Markets Drift Higher as Inflation Reemerges
The Australian market has traded sideways this week following subdued leads from overseas, and the shortened trading week has meant that trading volumes were again below average. The market is still digesting the impact of the devastating floods and the proposed flood levy, with retail stocks coming under pressure again. Downer EDI disappointed again, and we had some unsurprising production data from our miners, showing production fell due to the floods. However earnings have been supported by the elevated commodities prices.
The US markets have been drifting higher this week, with the S&P500 index rising to the 1300 level for the first time since June 2008. Corporate earnings reporting continues to support the view that the recovery remains intact. The Federal Reserve left rates on hold but said that the jobless recovery still needs the QE2 support. It also reaffirmed its commitment to the $US600 billion treasury buying program.
Also giving investors something to think about were comments from President Obama in his State of the Union address in which he confirmed that the US’s ballooning government deficit and public spending are unsustainable. President Obama called for Congress to lower the corporate tax rate by closing industry-specific loopholes and find spending cuts across the government, suggesting a 5-year freeze on non-defense discretionary spending. The corporate reporting season continues into next week and fourth quarter GDP figures are due for release tonight.
Overnight the Dow closed flat at 11,990, while in the broader market the S&P 500 index was up 0.2% at 1,300 and the tech-heavy Nasdaq ended up 0.6% at 2,755.
European markets began the week under pressure over sovereign debt concerns, but as the week progressed they joined the US in drifting higher with investors choosing to focus on good news out Germany and the United States.
In economic news the European Commission’s measure of confidence among manufacturers rose to 6.0 (up from 4.9), driven by rising orders, particularly for exports. In Germany, import prices rose 12 percent in December, the fastest annual pace since 1981, driven by soaring costs for commodities including energy and metals. For the year, energy prices rose 34 percent and iron ore prices jumped 98 percent, while non-iron ore metals rose 38 percent. This news is proving to be a dilemma for the ECB as Germany’s booming economy and rising commodities prices are fueling euro-zone inflation, just as the ECB is battling to combat the debt crisis in the PIIGS economies which is dampening growth.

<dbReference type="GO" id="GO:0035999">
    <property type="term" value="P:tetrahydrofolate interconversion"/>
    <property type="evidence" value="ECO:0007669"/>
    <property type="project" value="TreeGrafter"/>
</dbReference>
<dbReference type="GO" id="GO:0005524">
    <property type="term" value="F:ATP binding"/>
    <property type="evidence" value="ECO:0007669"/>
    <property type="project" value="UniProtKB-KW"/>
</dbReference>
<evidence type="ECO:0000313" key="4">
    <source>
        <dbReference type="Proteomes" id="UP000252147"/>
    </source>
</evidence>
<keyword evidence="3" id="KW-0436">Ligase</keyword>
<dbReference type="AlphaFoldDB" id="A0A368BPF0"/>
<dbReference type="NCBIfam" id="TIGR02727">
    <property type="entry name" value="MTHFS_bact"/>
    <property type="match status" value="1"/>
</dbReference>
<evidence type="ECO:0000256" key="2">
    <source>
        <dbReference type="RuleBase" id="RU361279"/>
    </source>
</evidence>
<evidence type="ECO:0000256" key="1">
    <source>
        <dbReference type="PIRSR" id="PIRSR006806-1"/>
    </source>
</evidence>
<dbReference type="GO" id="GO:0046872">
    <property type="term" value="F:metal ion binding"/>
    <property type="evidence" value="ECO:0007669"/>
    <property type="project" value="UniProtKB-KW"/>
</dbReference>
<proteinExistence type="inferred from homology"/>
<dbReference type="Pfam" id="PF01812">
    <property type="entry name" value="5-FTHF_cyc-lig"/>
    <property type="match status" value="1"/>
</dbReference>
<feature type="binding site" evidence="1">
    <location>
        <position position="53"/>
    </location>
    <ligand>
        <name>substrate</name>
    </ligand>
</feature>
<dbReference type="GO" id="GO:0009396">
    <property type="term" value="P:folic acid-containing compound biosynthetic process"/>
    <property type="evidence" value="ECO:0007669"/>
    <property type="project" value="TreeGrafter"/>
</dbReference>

Overnight in London the FTSE 100 index closed slightly down, -0.1% at 5,965, while the German DAX was up 0.4% at 7,156, and in France the CAC was also up, 0.3% at 4,079.
Asian markets continue to be driven by apprehension that China will be required to further tighten its monetary policy in order to reign in its inflation and caution ahead of the Chinese Lunar New Year. The Chinese government has in fact introduced further measures to cool the sector, raising the minimum down payment on second-home purchases to 60% from 50% on Wednesday. Bargain hunters have stepped into the Chinese market in the last couple of sessions pushing materials and financial stocks higher, but property stocks have sold down. The Japanese markets are likely to be weighed down today, after the Standard & Poors rating agency cut Japan’s long-term sovereign-debt rating by one notch to AA- from AA overnight (its first downgrade in nine years).
Yesterday in China the SSE Composite closed up 1.5% at 2,749, while in Hong Kong the Hang Seng Index was down -0.3% at 23,780 and in Japan the Nikkei 225 Index was up 0.7% at 10,479.
Next week we should start to see trading volumes pick up as we focus again on US corporate earnings and local corporate reporting. China will celebrate Lunar New Year, but investors need to continue to monitor China’s response to their recent strong economic data.
The S&P ASX200 is trading at 4790, below its key weekly resistance level (4840) which has been in place since November. Use the Aussie dollar as a leading indicator for our market and be wary of the Chinese government’s position on interest rates near-term. Key levels for next week will be 4840 to 4740. Be prepared to hedge your positions, because due to the current low options volatility investors with long term portfolios can hedge their positions cheaply.
By Michael Hevern
Head of Research